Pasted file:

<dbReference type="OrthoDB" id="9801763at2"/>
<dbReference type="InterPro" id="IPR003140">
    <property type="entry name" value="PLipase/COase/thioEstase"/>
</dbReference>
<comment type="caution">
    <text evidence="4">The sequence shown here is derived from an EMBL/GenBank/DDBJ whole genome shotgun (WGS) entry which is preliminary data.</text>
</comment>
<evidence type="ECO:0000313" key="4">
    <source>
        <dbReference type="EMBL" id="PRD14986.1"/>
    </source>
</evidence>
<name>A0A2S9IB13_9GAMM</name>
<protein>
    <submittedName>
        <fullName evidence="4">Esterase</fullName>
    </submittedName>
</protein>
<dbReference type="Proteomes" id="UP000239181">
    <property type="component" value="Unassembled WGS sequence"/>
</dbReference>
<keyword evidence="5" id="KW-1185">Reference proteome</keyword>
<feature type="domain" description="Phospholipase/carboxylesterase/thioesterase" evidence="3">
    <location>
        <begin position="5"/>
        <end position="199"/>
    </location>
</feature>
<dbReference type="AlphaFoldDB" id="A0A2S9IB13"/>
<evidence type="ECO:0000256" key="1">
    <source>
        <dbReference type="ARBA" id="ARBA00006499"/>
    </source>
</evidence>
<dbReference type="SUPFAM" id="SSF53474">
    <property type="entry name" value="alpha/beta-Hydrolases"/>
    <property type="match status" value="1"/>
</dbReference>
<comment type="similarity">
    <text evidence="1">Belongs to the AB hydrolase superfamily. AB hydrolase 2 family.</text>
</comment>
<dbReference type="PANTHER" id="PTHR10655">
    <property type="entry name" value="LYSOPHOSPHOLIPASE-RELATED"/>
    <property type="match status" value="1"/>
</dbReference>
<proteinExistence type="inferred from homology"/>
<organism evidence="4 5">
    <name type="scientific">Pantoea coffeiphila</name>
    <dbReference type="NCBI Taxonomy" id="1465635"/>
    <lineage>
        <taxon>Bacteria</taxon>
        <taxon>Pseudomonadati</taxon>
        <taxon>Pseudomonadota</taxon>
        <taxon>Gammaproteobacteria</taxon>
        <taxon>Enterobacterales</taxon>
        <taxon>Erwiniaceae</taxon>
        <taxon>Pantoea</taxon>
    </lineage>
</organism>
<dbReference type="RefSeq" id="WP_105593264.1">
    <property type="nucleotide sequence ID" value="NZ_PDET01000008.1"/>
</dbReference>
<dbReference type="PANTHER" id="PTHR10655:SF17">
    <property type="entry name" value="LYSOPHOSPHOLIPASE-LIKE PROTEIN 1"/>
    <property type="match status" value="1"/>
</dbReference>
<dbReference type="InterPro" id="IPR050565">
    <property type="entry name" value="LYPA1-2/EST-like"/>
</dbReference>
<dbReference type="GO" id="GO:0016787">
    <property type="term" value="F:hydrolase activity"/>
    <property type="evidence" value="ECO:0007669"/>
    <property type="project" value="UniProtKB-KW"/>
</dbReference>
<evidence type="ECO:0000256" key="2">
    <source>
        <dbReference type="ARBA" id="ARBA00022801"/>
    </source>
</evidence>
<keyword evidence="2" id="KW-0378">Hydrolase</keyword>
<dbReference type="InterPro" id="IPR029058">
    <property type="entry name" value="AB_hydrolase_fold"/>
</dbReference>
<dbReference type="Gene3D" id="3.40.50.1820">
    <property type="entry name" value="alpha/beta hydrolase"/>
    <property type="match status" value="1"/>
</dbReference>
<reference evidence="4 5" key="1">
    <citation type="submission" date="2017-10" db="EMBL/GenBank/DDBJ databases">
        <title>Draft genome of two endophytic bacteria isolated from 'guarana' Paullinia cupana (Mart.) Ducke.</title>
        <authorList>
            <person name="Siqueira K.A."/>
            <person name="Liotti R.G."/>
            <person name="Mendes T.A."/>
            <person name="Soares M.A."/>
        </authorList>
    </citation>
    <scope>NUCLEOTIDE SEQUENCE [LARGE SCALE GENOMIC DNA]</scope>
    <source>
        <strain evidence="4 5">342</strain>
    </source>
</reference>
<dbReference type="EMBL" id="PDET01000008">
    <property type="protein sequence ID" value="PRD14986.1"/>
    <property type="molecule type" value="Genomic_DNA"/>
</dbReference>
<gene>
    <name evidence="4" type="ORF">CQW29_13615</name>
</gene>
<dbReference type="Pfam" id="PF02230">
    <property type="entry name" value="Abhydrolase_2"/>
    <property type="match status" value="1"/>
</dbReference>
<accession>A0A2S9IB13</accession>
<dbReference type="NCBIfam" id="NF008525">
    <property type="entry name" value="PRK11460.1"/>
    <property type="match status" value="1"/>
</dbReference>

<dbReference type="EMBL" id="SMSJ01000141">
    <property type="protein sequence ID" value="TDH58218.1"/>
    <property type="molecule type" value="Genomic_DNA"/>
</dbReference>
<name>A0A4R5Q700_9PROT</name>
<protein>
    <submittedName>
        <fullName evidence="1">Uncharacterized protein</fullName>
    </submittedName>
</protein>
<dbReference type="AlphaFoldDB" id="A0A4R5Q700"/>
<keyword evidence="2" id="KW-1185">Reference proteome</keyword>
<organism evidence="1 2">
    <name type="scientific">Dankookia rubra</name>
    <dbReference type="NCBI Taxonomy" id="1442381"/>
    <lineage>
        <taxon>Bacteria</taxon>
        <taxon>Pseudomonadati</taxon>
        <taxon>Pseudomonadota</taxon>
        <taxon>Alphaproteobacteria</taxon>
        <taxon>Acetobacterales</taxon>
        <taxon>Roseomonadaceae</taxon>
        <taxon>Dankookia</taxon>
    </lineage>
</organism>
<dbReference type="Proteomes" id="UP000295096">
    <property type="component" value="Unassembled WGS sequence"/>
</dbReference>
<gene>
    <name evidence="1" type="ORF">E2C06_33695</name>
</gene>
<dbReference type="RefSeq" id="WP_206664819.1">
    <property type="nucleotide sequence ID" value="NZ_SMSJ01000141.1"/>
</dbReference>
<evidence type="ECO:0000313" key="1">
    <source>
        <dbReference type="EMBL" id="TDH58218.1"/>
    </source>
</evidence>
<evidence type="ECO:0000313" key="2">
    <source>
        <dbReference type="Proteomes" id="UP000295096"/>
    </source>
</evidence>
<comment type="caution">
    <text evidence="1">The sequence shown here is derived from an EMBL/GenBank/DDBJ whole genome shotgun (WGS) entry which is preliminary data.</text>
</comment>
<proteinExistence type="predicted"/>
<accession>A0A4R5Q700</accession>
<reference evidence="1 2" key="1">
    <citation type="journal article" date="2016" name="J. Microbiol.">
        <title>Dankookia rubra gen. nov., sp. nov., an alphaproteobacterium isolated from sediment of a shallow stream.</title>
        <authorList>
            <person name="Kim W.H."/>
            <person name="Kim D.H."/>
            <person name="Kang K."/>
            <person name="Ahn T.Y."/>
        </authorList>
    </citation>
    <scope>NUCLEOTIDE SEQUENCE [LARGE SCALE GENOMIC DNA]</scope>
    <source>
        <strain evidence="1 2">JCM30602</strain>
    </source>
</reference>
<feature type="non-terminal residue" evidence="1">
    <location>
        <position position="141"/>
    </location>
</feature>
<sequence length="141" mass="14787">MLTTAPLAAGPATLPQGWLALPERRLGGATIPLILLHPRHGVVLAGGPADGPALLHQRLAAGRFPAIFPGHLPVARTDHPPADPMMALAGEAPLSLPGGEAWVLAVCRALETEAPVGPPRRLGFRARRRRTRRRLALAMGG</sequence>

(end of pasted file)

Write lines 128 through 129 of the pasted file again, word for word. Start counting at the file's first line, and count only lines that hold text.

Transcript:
</protein>
<dbReference type="AlphaFoldDB" id="A0A4R5Q700"/>